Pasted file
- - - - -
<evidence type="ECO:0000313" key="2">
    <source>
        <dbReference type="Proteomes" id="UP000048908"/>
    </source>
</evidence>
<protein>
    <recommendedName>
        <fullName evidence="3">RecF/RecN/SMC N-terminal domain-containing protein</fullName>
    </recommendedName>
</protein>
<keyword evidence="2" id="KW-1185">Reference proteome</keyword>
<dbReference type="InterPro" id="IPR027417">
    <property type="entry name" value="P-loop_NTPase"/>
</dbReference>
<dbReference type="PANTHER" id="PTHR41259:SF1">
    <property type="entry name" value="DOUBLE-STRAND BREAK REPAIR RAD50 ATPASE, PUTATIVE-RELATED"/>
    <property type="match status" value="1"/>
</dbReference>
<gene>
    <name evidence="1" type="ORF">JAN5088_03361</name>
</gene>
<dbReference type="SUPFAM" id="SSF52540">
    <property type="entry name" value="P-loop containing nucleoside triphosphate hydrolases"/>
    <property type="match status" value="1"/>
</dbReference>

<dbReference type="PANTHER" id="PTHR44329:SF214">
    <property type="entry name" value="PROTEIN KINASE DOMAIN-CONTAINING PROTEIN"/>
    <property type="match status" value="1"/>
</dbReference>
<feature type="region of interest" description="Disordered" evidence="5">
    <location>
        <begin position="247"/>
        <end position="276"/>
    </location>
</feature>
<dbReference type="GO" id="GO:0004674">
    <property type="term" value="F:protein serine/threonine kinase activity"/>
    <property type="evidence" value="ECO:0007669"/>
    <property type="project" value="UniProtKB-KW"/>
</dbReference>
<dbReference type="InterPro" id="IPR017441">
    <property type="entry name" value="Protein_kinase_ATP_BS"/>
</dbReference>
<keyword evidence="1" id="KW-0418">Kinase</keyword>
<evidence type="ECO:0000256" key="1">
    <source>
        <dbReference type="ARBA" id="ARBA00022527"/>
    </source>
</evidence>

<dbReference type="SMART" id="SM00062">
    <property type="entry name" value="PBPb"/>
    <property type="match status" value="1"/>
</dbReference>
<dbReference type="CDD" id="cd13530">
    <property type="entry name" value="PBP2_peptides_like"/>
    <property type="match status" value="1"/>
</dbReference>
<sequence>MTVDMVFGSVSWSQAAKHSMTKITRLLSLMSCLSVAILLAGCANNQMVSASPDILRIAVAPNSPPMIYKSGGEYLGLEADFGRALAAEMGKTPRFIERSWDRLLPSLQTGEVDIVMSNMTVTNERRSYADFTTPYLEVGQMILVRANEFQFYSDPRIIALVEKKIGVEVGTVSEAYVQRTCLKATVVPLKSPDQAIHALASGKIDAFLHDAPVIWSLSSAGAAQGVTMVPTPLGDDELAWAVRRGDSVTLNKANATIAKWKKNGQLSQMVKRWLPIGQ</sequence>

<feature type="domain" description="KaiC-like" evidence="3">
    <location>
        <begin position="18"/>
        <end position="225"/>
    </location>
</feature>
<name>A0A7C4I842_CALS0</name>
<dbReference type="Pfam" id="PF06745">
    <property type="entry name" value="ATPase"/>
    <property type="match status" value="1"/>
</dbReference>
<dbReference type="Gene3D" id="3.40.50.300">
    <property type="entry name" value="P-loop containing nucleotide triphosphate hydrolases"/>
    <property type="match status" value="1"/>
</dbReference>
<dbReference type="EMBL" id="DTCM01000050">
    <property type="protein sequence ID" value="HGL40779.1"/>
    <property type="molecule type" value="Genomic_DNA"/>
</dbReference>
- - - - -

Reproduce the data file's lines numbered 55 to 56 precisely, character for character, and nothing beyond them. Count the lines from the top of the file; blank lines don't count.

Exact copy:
    <property type="entry name" value="PBP2_peptides_like"/>
    <property type="match status" value="1"/>